In the Himalayas, not far from the base of Mount Everest, lies the Imja-Lhotse Shar Glacier, where David Rounce conducted his doctoral research. From 2013 to 2017, Rounce and his team visited Nepal to measure the glacier as it rapidly receded — and as the lake at its base grew.
“To go to the same place and to see the lake expand and see how the glacier was thinning rapidly was quite eye-opening to say the least,” said Rounce, now an assistant professor at Carnegie Mellon University in Pittsburgh.
Rounce is the lead author of a January 2023 study in the journal Science that projects that the world’s glaciers could lose as much as 40% of their mass by 2100. The researchers modeled glaciers around the world — not counting the Greenland and Antarctic ice sheets — to predict how they will be affected by global temperature increases of 1.5 to 4 degrees Celsius (2.7 to 5 degrees Fahrenheit) above pre-industrial levels.
The study found that with 1.5 degrees Celsius of warming, 50% of the world’s glaciers would disappear and contribute 9 centimeters (3.5 inches) to sea level rise by 2100. If the world reaches 2.7 degrees of warming — the estimated temperature increase based on climate pledges made at the Conference of Parties (COP26) of the UN Framework Convention for Climate Change — nearly all glaciers in Central Europe, western Canada, and the U.S. (including Alaska) will have melted. If warming reaches 4 degrees Celsius, 80% of the world’s glaciers will disappear and contribute 15 centimeters (6 inches) of sea level rise.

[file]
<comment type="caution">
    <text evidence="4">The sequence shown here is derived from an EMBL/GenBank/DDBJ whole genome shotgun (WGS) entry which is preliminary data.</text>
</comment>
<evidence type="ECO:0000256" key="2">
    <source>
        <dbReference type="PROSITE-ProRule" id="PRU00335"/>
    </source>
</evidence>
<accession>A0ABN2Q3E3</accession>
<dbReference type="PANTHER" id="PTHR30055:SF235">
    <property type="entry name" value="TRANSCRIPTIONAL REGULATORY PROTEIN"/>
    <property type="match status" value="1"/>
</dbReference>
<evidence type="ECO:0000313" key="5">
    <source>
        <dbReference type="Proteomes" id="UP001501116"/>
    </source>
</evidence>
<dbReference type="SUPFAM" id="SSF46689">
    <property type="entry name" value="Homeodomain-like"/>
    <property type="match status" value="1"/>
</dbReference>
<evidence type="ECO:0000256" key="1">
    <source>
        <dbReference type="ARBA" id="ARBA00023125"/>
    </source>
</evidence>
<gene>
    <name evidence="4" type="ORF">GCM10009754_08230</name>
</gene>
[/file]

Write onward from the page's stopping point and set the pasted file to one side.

Imja Tsho is a lake made up of meltwater from Imja-Lhotse Shar Glacier in Eastern Nepal and one of the fastest-growing lakes in the Himalayas. (Photo Credit: Courtesy of David Rounce)